Publications by authors named "Kazuyuki Nakamura"

140 Publications

Missense and truncating variants in CHD5 in a dominant neurodevelopmental disorder with intellectual disability, behavioral disturbances, and epilepsy.

Hum Genet 2021 May 4. Epub 2021 May 4.

CHU Sainte-Justine Research Center, Montreal, QC, H3T 1C5, Canada.

Located in the critical 1p36 microdeletion region, the chromodomain helicase DNA-binding protein 5 (CHD5) gene encodes a subunit of the nucleosome remodeling and deacetylation (NuRD) complex required for neuronal development. Pathogenic variants in six of nine chromodomain (CHD) genes cause autosomal dominant neurodevelopmental disorders, while CHD5-related disorders are still unknown. Thanks to GeneMatcher and international collaborations, we assembled a cohort of 16 unrelated individuals harboring heterozygous CHD5 variants, all identified by exome sequencing. Twelve patients had de novo CHD5 variants, including ten missense and two splice site variants. Three familial cases had nonsense or missense variants segregating with speech delay, learning disabilities, and/or craniosynostosis. One patient carried a frameshift variant of unknown inheritance due to unavailability of the father. The most common clinical features included language deficits (81%), behavioral symptoms (69%), intellectual disability (64%), epilepsy (62%), and motor delay (56%). Epilepsy types were variable, with West syndrome observed in three patients, generalized tonic-clonic seizures in two, and other subtypes observed in one individual each. Our findings suggest that, in line with other CHD-related disorders, heterozygous CHD5 variants are associated with a variable neurodevelopmental syndrome that includes intellectual disability with speech delay, epilepsy, and behavioral problems as main features.
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http://dx.doi.org/10.1007/s00439-021-02283-2DOI Listing
May 2021

Proteomic Analysis of Hepatocellular Carcinoma Tissues With Encapsulation Shows Up-regulation of Leucine Aminopeptidase 3 and Phosphoenolpyruvate Carboxykinase 2.

Cancer Genomics Proteomics 2021 May-Jun;18(3):307-316

Advanced Research Promotion Centre, Health Sciences University of Hokkaido, Ishikari-Tobetsu, Japan;

Background/aim: Cancer is the most fatal disease worldwide whose most lethal characteristics are invasion and metastasis. Hepatocellular carcinoma (HCC) is one of the most fatal cancers worldwide. HCC often shows encapsulation, which is related to better prognosis. In this study, proteomic analysis of HCC tissues with and without encapsulation was performed, in order to elucidate the factors which play important roles in encapsulation.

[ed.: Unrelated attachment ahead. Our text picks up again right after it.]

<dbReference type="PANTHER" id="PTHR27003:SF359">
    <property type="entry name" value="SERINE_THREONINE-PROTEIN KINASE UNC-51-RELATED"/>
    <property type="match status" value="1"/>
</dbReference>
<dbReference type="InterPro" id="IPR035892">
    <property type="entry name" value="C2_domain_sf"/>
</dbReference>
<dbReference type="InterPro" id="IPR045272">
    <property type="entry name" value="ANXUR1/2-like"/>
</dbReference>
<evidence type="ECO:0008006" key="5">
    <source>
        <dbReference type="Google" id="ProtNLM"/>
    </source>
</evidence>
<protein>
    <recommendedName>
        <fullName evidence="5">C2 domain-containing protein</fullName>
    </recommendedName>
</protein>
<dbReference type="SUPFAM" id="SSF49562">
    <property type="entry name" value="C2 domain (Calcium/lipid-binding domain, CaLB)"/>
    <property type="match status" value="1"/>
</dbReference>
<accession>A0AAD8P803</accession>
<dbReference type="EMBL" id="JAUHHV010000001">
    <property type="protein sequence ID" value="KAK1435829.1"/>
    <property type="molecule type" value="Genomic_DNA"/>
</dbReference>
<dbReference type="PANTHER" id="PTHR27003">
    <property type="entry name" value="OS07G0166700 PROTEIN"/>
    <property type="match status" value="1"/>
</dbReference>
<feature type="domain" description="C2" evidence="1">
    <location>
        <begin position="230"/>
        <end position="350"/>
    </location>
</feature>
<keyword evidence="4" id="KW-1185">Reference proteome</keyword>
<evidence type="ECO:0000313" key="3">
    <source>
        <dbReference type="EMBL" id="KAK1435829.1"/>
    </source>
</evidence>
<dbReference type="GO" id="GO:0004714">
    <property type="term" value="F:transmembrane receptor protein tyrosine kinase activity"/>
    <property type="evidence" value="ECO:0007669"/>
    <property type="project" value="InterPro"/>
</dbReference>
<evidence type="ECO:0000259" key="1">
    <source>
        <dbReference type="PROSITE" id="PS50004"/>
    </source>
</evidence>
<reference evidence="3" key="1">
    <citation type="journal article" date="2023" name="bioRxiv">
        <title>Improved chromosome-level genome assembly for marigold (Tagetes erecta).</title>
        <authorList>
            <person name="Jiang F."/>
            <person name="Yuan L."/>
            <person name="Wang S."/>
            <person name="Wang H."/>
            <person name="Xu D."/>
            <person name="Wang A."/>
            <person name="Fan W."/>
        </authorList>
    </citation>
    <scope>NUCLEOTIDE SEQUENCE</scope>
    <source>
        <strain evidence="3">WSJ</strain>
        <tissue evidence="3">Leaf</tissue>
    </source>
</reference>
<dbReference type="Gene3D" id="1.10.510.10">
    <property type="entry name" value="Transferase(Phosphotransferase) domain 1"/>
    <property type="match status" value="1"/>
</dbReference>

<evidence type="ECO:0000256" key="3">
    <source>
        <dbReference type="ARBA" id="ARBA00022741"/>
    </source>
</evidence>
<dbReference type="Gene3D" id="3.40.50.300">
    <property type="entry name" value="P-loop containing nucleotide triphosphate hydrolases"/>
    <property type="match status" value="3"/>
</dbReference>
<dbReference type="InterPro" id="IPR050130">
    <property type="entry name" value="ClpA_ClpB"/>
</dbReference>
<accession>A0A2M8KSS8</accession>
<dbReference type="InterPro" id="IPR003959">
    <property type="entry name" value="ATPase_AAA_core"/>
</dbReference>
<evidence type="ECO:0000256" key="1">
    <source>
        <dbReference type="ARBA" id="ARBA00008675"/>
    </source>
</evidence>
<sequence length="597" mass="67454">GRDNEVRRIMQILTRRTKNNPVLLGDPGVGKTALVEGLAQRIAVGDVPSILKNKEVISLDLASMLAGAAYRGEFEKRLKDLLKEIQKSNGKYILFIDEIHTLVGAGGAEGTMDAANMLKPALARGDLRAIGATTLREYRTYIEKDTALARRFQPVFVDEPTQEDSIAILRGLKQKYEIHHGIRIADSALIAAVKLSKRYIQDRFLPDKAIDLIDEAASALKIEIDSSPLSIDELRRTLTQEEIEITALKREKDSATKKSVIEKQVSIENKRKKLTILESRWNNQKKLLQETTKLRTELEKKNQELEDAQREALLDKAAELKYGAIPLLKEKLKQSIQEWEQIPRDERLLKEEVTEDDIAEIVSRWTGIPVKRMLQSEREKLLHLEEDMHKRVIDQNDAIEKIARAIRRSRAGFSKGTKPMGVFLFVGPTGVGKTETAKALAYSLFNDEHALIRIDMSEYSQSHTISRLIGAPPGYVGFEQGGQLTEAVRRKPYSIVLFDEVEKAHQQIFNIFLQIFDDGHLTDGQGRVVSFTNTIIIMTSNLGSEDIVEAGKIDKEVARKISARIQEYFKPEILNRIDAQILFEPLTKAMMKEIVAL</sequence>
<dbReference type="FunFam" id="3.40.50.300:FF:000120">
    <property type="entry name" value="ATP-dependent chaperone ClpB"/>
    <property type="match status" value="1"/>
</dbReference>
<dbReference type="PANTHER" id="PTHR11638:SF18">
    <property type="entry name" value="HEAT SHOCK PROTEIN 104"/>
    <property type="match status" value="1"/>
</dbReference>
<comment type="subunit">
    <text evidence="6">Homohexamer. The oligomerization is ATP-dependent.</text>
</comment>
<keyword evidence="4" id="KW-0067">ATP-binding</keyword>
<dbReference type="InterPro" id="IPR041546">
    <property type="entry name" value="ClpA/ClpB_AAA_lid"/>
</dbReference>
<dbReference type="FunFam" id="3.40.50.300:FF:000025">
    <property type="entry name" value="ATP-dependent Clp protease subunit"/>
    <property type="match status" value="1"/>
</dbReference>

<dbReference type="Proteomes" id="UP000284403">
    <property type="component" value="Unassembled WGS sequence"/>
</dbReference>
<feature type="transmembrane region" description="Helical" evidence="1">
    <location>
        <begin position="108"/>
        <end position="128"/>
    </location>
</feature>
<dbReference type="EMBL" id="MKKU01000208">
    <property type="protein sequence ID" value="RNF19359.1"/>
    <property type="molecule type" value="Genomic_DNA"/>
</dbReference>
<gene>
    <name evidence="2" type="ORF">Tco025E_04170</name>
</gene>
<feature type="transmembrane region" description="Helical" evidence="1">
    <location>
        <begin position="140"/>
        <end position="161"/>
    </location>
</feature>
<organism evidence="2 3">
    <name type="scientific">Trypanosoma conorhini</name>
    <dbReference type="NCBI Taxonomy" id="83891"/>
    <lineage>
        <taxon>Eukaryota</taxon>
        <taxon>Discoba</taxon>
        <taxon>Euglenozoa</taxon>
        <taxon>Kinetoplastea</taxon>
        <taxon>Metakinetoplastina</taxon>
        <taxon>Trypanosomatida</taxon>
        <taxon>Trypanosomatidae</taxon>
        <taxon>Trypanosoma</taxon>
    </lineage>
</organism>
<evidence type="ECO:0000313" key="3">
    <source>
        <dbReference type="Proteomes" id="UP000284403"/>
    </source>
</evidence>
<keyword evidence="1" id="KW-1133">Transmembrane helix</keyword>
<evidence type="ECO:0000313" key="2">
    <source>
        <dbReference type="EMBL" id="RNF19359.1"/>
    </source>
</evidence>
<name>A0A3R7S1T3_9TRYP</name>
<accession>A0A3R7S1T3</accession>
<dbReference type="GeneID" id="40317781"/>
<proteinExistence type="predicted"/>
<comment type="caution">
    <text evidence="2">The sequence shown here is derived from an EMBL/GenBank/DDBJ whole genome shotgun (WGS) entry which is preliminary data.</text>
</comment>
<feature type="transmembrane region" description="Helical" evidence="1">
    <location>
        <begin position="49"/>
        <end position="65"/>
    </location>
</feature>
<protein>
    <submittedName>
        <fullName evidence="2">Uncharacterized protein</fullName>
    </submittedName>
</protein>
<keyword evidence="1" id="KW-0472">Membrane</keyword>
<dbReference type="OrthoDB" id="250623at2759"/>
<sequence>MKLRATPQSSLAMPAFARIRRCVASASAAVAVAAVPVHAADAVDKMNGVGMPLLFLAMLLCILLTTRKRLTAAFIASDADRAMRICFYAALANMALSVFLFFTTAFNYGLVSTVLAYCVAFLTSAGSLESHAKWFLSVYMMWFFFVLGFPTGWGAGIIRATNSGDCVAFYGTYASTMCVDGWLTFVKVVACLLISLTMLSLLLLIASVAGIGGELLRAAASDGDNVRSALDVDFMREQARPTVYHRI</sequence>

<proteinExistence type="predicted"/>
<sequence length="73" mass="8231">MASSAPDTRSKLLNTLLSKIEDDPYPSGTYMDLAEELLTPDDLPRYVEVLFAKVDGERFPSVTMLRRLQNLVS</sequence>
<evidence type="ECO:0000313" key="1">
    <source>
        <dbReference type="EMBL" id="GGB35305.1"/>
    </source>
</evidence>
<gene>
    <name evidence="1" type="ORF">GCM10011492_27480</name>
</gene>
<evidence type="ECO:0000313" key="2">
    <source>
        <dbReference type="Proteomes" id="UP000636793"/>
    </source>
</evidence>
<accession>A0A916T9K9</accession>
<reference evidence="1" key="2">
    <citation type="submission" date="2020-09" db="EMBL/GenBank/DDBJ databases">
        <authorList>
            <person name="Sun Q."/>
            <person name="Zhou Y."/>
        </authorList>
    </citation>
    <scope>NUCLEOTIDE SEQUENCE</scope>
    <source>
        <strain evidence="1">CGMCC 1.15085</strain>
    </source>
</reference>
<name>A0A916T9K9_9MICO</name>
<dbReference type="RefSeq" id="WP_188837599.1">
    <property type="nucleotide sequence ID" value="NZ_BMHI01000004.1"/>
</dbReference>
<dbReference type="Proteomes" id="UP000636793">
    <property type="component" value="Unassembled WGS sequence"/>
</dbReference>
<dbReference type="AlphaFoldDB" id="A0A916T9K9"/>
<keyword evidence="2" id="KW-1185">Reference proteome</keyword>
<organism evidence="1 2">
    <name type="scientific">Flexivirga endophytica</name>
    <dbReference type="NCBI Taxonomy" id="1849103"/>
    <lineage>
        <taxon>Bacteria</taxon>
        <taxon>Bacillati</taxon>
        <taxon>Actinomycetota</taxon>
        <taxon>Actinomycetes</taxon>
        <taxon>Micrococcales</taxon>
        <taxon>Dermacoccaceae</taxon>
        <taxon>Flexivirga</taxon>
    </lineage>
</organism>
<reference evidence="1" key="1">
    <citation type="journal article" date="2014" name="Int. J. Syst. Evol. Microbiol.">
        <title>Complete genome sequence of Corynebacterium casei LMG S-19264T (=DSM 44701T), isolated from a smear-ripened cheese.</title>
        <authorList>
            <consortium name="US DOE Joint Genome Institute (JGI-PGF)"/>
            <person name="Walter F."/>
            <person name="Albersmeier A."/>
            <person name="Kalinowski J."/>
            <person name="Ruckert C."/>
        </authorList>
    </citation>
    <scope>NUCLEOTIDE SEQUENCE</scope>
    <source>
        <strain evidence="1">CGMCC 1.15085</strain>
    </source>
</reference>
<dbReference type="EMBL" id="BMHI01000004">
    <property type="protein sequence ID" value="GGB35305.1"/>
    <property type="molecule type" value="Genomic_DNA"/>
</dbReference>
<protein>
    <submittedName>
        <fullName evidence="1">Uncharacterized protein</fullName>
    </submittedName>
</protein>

Materials And Methods: Five HCC tissues surrounded by a capsule and five HCC tissues which broke the capsule were obtained from patients diagnosed with HCC who underwent surgical liver resection. Protein samples from these tissues were separated by two-dimensional gel electrophoresis (2-DE), and the protein spots whose expression was different between encapsulated and non-encapsulated HCC tissues were identified through gel imaging analysis software. The selected protein spots were analyzed and identified by liquid chromatography-tandem mass spectrometry (LC-MS/MS).

Results: Two-DE analysis showed 14 spots whose expression was different between encapsulated and non-encapsulated HCC tissues. Of these, 9 were up-regulated and 5 were down-regulated in HCC tissues without encapsulation. The validation by Western blot confirmed that leucine aminopeptidase 3 (LAP3) and phosphoenolpyruvate carboxykinase mitochondrial (PCK2) were up-regulated significantly in HCC tissues with a capsule, compared to HCC tissues that broke the capsule.

Conclusion: These findings suggest that LAP3 and PCK2 could be factors responsible for the maintenance of encapsulation in HCC tissues.
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http://dx.doi.org/10.21873/cgp.20261DOI Listing
February 2021

De novo ATP1A3 variants cause polymicrogyria.

Sci Adv 2021 Mar 24;7(13). Epub 2021 Mar 24.

Department of Pediatrics, Tottori Prefectural Central Hospital, Tottori 680-0901, Japan.